June 23, 1980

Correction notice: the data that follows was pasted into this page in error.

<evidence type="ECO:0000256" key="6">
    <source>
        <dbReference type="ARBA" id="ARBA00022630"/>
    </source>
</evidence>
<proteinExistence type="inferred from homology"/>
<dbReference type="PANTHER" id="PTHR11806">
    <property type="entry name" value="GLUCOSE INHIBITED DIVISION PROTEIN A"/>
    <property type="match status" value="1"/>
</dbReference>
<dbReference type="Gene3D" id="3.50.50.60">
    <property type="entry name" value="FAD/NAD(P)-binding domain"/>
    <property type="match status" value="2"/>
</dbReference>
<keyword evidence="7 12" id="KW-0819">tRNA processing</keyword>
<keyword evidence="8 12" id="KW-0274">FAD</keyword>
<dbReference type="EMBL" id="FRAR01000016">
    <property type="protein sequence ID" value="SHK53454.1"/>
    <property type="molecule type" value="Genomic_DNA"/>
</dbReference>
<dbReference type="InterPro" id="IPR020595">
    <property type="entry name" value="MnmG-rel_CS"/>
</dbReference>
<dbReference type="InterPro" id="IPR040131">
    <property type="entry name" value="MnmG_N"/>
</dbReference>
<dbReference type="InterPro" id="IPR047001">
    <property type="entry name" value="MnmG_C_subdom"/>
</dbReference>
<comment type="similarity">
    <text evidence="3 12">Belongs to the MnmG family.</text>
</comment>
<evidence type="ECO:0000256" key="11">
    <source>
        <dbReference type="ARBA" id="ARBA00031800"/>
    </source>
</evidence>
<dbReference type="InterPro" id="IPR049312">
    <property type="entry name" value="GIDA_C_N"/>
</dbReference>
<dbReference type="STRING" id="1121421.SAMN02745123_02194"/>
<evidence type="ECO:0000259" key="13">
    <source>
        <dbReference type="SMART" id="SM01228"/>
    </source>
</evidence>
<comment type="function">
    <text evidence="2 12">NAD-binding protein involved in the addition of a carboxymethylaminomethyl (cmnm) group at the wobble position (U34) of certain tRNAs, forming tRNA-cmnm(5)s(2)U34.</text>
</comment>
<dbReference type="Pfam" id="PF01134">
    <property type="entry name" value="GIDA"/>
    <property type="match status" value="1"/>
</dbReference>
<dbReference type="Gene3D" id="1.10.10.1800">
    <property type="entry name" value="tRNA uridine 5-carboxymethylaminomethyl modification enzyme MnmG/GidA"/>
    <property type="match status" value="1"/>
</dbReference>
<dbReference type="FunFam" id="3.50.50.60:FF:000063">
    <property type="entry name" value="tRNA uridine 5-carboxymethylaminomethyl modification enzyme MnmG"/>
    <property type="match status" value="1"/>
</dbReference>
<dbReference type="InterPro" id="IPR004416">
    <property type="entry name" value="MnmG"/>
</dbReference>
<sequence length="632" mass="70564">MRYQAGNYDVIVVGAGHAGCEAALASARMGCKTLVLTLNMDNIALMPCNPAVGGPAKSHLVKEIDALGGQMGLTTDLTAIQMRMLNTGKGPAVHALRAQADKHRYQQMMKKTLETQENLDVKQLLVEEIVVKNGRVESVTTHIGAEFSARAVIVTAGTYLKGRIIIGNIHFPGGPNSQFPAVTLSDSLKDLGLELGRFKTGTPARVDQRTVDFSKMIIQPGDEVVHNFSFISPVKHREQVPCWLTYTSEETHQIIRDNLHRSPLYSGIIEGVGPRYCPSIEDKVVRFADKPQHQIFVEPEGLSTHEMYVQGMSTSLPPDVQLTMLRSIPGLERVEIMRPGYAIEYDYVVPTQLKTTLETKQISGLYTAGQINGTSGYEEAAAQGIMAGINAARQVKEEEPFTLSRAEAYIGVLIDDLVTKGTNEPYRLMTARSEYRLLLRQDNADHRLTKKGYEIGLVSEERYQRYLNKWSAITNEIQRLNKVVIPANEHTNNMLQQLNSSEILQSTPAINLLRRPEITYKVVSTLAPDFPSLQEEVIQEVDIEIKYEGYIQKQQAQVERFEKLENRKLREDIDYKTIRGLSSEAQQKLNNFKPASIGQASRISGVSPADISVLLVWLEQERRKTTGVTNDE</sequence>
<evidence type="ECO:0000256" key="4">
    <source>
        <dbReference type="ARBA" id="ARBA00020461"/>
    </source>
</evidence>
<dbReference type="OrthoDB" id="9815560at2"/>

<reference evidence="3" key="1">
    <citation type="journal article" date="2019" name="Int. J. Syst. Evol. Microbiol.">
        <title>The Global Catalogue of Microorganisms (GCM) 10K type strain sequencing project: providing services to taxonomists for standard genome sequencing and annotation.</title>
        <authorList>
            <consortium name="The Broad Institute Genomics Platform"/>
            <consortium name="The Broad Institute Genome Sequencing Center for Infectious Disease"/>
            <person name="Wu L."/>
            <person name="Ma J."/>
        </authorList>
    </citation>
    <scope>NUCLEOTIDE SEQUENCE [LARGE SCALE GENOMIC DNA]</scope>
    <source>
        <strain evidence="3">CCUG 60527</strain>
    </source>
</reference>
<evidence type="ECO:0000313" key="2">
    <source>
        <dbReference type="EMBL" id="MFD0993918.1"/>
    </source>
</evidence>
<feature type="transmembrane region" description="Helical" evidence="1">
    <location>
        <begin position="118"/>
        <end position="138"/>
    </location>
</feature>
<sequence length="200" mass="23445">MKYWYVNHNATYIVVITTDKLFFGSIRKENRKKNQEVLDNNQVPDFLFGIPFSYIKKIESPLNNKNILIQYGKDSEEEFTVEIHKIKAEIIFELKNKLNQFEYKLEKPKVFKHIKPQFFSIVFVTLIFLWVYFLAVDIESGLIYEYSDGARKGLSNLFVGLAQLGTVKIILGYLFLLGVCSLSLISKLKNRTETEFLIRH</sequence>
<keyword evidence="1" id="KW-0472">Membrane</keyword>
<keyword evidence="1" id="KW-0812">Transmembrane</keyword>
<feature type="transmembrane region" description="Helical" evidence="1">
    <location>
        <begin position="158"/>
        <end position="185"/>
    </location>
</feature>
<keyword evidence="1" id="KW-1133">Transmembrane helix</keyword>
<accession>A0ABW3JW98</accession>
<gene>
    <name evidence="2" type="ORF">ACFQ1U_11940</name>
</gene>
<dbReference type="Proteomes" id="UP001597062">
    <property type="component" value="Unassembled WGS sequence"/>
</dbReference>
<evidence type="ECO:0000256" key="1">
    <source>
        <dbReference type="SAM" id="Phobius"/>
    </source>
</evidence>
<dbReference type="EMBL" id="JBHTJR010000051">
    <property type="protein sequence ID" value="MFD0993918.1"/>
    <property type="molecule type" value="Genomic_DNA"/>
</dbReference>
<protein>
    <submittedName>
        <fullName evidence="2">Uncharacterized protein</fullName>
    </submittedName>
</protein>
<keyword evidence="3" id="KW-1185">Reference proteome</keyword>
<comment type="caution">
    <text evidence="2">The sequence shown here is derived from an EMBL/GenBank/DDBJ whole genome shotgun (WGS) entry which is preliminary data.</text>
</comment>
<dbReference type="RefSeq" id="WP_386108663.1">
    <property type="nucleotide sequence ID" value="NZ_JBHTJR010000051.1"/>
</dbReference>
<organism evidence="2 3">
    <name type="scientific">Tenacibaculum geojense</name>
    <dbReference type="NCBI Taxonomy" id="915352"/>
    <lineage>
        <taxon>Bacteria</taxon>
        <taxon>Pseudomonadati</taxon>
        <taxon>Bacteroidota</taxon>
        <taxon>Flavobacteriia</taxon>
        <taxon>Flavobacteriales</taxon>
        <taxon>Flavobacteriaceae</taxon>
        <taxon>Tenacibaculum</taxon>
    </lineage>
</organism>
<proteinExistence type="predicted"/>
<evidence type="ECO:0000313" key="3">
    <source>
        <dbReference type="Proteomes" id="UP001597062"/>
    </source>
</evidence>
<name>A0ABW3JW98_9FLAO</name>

In an action in which the plaintiff wife was granted a divorce, plaintiff appeals, as limited by her brief, from so much of an order of the Supreme Court, Nassau County, dated September 7, 1979 as denied that branch of her motion to modify the judgment of divorce so as to obtain sole custody of the infant children and to change the residence of said children. Order reversed insofar as appealed from, on the law and the facts, without costs or disbursements, plaintiff's motion is granted to the extent that she is given sole custody of the children and permission to change the residency of said children, and the matter is remanded to Special Term for a new determination as to visitation. The instant case involves divorced parents who, pursuant to a nonmerger separation agreement, have joint custody of their two children, presently aged four and six. The children reside primarily with the mother, with liberal visitation to the father. The agreement also provides that the children are not to reside more than 35 miles from Woodmere, New York. Plaintiff's motion requested, inter alia, that she be granted sole custody of the children and subsequently the motion was amended to request that she also be permitted to change the residence of the children to Dallas, Texas. Special Term denied the relief requested and asserted that this court's recent holding in Strahl v. Strahl ( 66 A.D.2d 571, affd 49 N.Y.2d 1036) settled the dilemma presented herein. In reviewing the record, we find that the circumstances at bar were sufficient to justify permitting the relocation of the children. The crucial distinction between the instant case and Strahl is that here the move to Texas is due to the involuntary transfer of plaintiff's present husband by his employer, American Airlines, to Dallas, Texas. Testimony indicated that his failure to move would result in a severance from the company. His employment opportunities in New York are limited, and testimony showed that nothing was available with the same advancement potential or salary. The move was clearly a necessary one for the husband. Special Term appeared to give great weight to the fact that plaintiff knew prior to the marriage of her future husband's prospective move (though they planned to marry before American's plan to move was made known). We believe that this is not a determinative factor, and should not be used to punish plaintiff or the children. It is our belief that moving to Texas is in the best interests of the children, as well as their mother and her husband. Though it is arguably a hardship on the father and the children's relationship with him, it can be made as minimal as possible by liberal visitation rights being given to him. A unique situation exists here, since the children can fly to New York at no cost to either party, due to the present husband's employment by American Airlines. As to the issue of joint custody, the testimony indicated that there is a major conflict between the parents, and such hostility that joint custody appears to be a failure (see Braiman v. Braiman, 44 N.Y.2d 584). Particularly in view of the fact that the mother and children will be in Texas and the father in New York, we find it necessary to grant the mother sole custody of the two children. Furthermore, evidence of the father's erratic and impulsive behavior toward his former wife, and particularly, his conviction for reckless endangerment in the fire-bombing of his former mother-in-law's place of business (the conviction was subsequent to the hearing herein, though the indictment was prior) lead us to conclude that the father is the lesser fit of the two parents. Residence with their mother and her husband in Texas, in a stable family environment, will best serve the interests of the children. Gulotta, J.P., Margett, O'Connor and Weinstein, JJ., concur.